John Hickman is an indie as it gets. Self-financed thanks to his previous career as an aerospace engineer, Hickman isn’t beholden to a record company or any other sort of tastemaker for his first full length release Remnants. It shows. This is a far-reaching collection that exceeds anyone’s reasonable expectations for a debut because of how hard it goes after different approaches and succeeds each time. Perhaps unsurprisingly for a man who has literally spent years refining and reworking his craft in anticipation for this moment, Remnants doesn’t sport any filler at all. Instead, each of the album’s dozen songs are exquisitely tailored in such a way that they will connect, at least at some point, with virtually every listener over the age of thirty and many younger. This isn’t music for a teenager, but there’s little question that Hickman writes, sings and plays with the gusto of a young man setting out to conquer the world for the first time.
Drums like those opening the first track “Cascade” certainly sound like a call to arms. The heavily rhythmic percussion and accompanying synthesizer lines usher listeners into the track with great drama and the energy only keeps rising from there. Hickman’s vocal brims over with confidence and he sounds like he’s with every line. “Escape” has a much different tone, closer to uncompromising hard rock, but Hickman is wise enough to alternate it with different passages where he pulls back some on the six string assault. His voice never sounds out of place in this environment. Another stylistic about face comes with the striding, confident “Hello Hello” and Hickman’s accompanying vocal full of inspiration and light. The mood shifts again with the vibrant acoustic colors and textures invoked in the understated and gorgeous “Passing Thru”. Even when Hickman revisits long standing clichés in song, he hits them with such panache that they assume the veneer of the new and sound remarkably refreshed by his treatment.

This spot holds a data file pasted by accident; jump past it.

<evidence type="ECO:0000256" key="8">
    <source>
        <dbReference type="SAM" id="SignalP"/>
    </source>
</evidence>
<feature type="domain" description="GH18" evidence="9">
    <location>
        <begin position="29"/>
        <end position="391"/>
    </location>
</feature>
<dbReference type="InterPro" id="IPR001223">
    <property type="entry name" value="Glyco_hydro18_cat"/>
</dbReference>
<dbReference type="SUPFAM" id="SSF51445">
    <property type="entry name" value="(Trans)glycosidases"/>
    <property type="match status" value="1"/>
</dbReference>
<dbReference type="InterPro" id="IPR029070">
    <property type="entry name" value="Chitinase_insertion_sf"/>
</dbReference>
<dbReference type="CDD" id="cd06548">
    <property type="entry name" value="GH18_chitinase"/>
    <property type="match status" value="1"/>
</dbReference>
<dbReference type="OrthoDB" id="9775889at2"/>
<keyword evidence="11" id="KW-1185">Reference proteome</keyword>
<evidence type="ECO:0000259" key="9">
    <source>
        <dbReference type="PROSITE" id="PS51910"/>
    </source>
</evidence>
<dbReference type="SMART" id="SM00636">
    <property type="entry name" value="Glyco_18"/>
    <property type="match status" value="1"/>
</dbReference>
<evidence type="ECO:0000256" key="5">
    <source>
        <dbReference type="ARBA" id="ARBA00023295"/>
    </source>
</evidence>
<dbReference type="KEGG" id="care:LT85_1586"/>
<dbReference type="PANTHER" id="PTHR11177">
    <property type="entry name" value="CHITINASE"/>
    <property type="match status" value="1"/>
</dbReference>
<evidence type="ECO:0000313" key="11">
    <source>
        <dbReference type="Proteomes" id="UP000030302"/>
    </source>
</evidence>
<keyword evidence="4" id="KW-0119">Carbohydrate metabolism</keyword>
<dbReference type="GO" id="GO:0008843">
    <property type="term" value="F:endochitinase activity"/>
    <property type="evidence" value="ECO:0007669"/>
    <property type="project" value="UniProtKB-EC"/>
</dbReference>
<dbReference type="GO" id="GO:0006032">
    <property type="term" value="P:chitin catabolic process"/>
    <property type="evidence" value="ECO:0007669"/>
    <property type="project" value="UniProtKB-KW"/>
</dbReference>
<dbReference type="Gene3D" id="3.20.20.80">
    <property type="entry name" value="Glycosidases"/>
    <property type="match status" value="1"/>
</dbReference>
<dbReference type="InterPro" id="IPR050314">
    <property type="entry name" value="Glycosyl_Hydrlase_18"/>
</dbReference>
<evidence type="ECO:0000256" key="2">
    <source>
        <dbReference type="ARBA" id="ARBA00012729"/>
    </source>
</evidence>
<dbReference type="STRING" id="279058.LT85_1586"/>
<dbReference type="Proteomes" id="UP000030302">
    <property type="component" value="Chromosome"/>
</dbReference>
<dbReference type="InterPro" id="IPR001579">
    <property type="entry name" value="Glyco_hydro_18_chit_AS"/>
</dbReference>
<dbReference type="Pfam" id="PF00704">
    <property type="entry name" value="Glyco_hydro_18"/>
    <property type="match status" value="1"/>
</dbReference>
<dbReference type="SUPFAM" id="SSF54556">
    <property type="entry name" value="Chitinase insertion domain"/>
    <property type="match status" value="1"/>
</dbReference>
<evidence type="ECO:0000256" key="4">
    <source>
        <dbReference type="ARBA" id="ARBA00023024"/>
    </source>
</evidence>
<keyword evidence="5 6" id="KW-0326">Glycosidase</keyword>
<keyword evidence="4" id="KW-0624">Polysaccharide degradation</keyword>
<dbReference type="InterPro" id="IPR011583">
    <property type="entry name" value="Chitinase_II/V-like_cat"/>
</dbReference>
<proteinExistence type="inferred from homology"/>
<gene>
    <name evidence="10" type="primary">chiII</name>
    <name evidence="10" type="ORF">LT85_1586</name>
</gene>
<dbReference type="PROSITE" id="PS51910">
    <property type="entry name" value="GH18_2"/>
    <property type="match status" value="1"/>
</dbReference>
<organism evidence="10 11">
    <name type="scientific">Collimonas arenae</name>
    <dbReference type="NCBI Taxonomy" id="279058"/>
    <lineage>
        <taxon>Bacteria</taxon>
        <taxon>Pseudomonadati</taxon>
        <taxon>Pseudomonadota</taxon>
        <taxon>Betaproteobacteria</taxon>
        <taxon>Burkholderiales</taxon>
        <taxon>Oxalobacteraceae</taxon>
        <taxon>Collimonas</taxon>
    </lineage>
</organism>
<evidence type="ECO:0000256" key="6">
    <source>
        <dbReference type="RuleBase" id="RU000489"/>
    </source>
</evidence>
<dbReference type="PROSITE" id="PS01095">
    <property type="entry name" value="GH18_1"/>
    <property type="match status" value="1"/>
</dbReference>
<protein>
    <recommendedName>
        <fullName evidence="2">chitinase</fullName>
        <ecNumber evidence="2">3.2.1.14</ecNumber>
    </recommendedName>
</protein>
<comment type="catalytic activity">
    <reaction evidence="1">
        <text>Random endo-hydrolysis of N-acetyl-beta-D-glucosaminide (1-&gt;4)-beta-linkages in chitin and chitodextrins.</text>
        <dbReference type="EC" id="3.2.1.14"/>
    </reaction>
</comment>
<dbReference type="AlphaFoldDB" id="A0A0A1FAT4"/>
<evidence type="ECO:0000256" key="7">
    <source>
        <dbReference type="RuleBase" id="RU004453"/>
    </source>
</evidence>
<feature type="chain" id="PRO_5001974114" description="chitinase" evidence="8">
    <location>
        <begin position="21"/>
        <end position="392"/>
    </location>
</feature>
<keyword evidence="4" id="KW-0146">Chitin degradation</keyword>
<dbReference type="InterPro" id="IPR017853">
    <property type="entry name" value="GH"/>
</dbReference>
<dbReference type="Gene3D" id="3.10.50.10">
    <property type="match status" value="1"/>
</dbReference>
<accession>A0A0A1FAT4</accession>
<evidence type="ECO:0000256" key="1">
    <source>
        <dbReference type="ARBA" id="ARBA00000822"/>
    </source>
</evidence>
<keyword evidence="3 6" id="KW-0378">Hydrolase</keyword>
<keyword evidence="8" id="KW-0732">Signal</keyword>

The cinematic grandeur of “Remains of the Human Race” takes a seemingly bare bones structure and builds a monumental effort from it dependent, primarily, on Hickman’s strong storytelling aspects and the remarkably detailed science fiction vision the song pushes on listeners. He reverts back to a much more down to earth approach on the next song “Soiled Dove”. It’s another strong example of Hickman taking familiar tropes in popular entertainment and song, the fallen woman, and investing it with something entirely different than most of us have heard before. His empathy for the character comes through in his vocal and never sounds patronizing. “What Have You Done?”, the first of three huge ballads near the album’s end, soars thanks to Hickman’s wide-eyed willingness to explore his vocal range to the fullest extent. The lyrics, as well, rank among the albums finest and Hickman does a brilliant job conveying their message. The album’s final cut, “While Everyone Was Sleeping”, is a return to Hickman’s rockier roots and he acquits himself on guitar quite well for a final time. Remnants is an invigorating listen from first song to last and anyone who encounters this album will likely find themselves wondering aloud when he’ll release another.
9 out of 10 stars